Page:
Following the death of Carl Woese several years ago, Goldenfeld revealed “Carl had a sub-clinical Asperger’s type of personality, and this meant that he was unable to put himself in the mind of the other person.”

(5) Adam, Zubarev, Aono, Cleaves say our current theories (thermodynamic, chemical, physical and information) are all inadequate to explain life’s origins and they discuss the “new guiding principle” of subsumed complexity:

“Within the framework of a new guiding principle for prebiotic chemistry called subsumed complexity, organic compounds are viewed as by-products of energy transduction phenomena at different scales (subatomic, atomic, molecular and polymeric) that retain energy in the form of bonds that inhibit energy from reaching the ground state. There is evidence for an emergent level of complexity that is overlooked in most conceptualizations of abiogenesis that arises from populations of compounds formed from atomic energy input. We posit that different forms of energy input can exhibit different degrees of dissipation complexity within an identical chemical medium. By extension, the maximum capacity for organic chemical complexification across molecular and macromolecular scales subsumes, rather than emerges from, the underlying complexity of energy transduction processes that drive their production and modification.”

(6) Ikegami, Mototake, Kobori, Oka, Hashimoto in their paper funded by the Japanese government--- “Life as an emergent phenomenon: studies from a large-scale bold simulation and web data”---think a definition of “life” should include the Internet, World Wide Web and social media!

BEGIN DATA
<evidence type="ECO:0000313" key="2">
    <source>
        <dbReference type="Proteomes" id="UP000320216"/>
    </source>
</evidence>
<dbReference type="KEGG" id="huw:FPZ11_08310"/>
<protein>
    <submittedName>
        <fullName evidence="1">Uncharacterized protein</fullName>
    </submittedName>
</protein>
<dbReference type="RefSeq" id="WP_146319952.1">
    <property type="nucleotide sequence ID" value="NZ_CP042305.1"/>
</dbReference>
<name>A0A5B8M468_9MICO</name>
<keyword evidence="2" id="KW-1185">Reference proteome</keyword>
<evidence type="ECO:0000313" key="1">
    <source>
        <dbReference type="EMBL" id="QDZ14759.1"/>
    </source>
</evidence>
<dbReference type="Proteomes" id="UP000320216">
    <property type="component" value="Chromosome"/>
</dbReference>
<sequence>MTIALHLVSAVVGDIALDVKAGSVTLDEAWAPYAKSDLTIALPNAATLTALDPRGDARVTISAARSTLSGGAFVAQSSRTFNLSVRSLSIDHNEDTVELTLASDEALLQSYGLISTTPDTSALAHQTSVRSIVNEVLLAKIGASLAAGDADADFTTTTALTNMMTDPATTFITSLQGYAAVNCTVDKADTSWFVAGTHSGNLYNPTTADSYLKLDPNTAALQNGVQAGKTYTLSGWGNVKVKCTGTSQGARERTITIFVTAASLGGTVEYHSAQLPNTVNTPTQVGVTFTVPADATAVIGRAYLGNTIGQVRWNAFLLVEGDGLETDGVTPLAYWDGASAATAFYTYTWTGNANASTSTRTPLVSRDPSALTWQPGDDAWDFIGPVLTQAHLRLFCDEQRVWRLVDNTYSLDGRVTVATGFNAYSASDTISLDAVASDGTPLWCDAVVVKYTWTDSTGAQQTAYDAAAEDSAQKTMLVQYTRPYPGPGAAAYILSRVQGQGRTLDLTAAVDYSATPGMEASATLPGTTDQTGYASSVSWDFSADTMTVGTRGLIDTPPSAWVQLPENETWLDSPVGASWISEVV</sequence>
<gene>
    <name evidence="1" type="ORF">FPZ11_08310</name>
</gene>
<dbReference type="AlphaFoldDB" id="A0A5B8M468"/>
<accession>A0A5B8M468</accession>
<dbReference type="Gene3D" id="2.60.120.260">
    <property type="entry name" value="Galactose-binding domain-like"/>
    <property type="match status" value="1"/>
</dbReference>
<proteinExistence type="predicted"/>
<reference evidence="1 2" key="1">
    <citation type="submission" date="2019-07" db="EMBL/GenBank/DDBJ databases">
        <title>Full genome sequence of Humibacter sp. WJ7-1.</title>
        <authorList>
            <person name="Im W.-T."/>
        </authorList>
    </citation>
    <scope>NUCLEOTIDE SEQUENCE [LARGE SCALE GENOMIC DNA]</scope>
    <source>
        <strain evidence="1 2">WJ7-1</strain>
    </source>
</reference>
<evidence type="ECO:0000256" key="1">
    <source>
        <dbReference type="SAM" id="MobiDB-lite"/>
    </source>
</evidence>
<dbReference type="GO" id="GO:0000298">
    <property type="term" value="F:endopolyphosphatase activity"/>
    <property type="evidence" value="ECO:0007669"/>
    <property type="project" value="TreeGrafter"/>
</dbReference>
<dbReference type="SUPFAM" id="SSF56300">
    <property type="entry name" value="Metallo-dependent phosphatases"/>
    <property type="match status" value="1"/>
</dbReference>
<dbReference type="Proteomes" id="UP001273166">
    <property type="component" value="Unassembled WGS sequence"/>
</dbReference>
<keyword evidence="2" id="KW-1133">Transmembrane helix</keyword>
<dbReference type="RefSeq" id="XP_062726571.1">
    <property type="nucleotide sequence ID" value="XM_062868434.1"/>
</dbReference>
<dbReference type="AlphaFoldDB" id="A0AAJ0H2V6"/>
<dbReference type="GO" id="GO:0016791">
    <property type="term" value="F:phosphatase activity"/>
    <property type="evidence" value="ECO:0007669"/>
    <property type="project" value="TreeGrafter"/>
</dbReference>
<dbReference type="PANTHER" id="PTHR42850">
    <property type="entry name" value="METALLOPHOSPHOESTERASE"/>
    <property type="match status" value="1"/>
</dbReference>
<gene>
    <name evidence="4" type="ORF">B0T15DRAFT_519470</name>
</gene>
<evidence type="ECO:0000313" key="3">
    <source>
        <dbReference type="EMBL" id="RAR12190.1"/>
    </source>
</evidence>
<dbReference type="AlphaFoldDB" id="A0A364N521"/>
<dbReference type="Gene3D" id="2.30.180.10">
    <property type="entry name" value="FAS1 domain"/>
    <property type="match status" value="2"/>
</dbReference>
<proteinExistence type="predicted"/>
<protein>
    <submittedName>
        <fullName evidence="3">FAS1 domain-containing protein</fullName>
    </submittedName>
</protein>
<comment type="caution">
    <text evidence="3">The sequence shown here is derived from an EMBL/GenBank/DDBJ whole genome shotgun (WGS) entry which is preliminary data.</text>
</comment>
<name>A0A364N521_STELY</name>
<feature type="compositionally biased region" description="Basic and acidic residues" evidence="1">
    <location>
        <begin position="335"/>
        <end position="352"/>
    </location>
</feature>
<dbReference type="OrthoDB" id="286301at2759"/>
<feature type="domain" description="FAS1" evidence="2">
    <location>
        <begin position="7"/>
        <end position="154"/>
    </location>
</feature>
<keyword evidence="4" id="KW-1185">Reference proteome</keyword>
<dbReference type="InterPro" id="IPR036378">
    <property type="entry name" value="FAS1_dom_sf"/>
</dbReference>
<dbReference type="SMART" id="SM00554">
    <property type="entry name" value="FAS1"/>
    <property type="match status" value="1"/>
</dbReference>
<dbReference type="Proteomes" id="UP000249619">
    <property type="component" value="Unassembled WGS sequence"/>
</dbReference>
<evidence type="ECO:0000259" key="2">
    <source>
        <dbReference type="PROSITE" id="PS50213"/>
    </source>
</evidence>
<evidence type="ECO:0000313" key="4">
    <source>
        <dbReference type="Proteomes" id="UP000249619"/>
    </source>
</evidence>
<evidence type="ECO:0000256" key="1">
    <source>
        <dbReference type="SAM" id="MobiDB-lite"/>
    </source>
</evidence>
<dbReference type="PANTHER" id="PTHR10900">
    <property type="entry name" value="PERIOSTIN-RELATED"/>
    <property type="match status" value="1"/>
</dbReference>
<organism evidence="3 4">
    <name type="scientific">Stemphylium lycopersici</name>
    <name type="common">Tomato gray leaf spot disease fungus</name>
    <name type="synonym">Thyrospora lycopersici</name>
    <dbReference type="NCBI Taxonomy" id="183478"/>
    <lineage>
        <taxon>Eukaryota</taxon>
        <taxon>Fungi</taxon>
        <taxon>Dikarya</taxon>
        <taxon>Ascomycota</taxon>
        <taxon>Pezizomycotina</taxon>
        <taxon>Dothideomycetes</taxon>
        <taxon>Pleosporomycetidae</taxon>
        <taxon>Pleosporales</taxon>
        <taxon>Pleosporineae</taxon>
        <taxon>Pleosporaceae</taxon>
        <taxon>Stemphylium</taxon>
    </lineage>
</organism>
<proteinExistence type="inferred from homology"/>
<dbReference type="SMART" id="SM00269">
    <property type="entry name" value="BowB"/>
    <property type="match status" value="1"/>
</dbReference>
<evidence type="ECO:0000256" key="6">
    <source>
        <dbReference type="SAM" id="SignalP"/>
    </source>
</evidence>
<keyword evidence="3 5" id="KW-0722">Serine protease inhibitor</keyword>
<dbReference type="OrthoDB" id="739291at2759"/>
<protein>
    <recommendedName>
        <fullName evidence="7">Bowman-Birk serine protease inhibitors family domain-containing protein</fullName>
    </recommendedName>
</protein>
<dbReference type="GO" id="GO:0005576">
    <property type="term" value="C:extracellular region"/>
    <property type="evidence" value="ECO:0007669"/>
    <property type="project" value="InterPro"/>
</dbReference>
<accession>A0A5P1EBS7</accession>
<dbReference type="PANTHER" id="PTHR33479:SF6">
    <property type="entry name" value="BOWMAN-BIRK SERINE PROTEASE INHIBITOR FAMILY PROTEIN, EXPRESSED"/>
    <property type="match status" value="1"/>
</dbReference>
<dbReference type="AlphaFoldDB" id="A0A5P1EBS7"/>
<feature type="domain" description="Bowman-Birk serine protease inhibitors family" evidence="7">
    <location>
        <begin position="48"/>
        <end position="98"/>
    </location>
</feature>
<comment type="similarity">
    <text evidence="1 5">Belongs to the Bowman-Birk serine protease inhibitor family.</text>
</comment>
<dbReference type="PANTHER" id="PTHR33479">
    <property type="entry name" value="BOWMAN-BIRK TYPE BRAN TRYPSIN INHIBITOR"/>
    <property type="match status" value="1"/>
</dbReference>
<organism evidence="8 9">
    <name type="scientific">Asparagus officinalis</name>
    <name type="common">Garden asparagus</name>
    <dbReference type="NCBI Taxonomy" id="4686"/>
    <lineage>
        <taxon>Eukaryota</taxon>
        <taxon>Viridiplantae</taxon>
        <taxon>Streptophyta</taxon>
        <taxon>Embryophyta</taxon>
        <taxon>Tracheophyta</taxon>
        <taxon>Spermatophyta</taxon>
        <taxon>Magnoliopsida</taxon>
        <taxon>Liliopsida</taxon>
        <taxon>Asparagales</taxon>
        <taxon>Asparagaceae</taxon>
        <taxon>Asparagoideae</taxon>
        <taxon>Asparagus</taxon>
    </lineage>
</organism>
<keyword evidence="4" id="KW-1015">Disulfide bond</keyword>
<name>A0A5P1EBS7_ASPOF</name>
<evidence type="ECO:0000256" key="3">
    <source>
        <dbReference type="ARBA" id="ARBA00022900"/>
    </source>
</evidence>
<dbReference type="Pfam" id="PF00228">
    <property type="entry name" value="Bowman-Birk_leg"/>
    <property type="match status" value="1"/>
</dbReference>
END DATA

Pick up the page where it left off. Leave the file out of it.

(7) H. James Cleaves (ELSI/IAS) and Markus Meringer (German Aerospace Center) envision “a very different chemical trajectory”:

“First, as it is now clear that the abiotic organic chemical space of the Universe is very large, it must be acknowledged that far less is known about prebiotic chemistry which led to the origin of life than has perhaps been presumed.
Second, as many of the secondary metabolites which make up the grand diversity of biological natural products come from metabolic transformations mediated by evolutionarily derived enzymes, and the chemical space to be explored is so incredibly large, it is likely that there is little overlap of the compounds with abiological samples, and possible that an independent biochemistry might develop along a very different chemical trajectory.”

(8) Mamajanov & Cody consider the possibility “that catalysis may have originally been performed by hyperbranched polymers.”

(9) Kacar, Guy, Smith, Baross look at the deep past by reconstructing sequences of proteins that might have existed in ancestral organisms---palaeophenotype reconstruction. (See also Kurland & Harish on Deep Evolution.)

(10) Santa Fe Institute’s Jessica Flack worked with two Templeton grants for her research on “Coarse-graining.”

(11) Even Bob Hazen’s research was supported by Templeton. Hazen takes a physical science perspective to life’s origins in his Royal Society article, saying, (1) there are a “range of probabilities for many natural events”, and (2) just because you can’t make it happen in the lab doesn’t mean it is not inevitable on an Earth-like planet.

Hazen, in response to Jerry Fodor’s comment to me: “Astrobiology doesn’t exist. What are its laws?” said this in defense of the field in our 2008 book interview:

“Of course astrobiology exists. Any human endeavor “exists” where there’s a group of people, in this case probably 1,000 researchers, who have a common set of goals and aspirations”.

As part of Hazen’s $400,000 grant (2017-2020) from Templeton, he plans to produce 15 seminars and public lectures on origins of life and astrobiology.

The Royal Society issue is largely about science that Darwin never dabbled in, and may never have even dreamed of, and yet there is an inclination in the issue to cling to the Darwinian cliff. Nonetheless, it is good to know what the scientific establishment are up to and this collection of articles is open access.

The big question is: Are scientists reaching out to inspire and be inspired by the public or publicly engaging to solicit funds for a ramping up of space adventures and for basic research that looks to spin off discoveries commercially?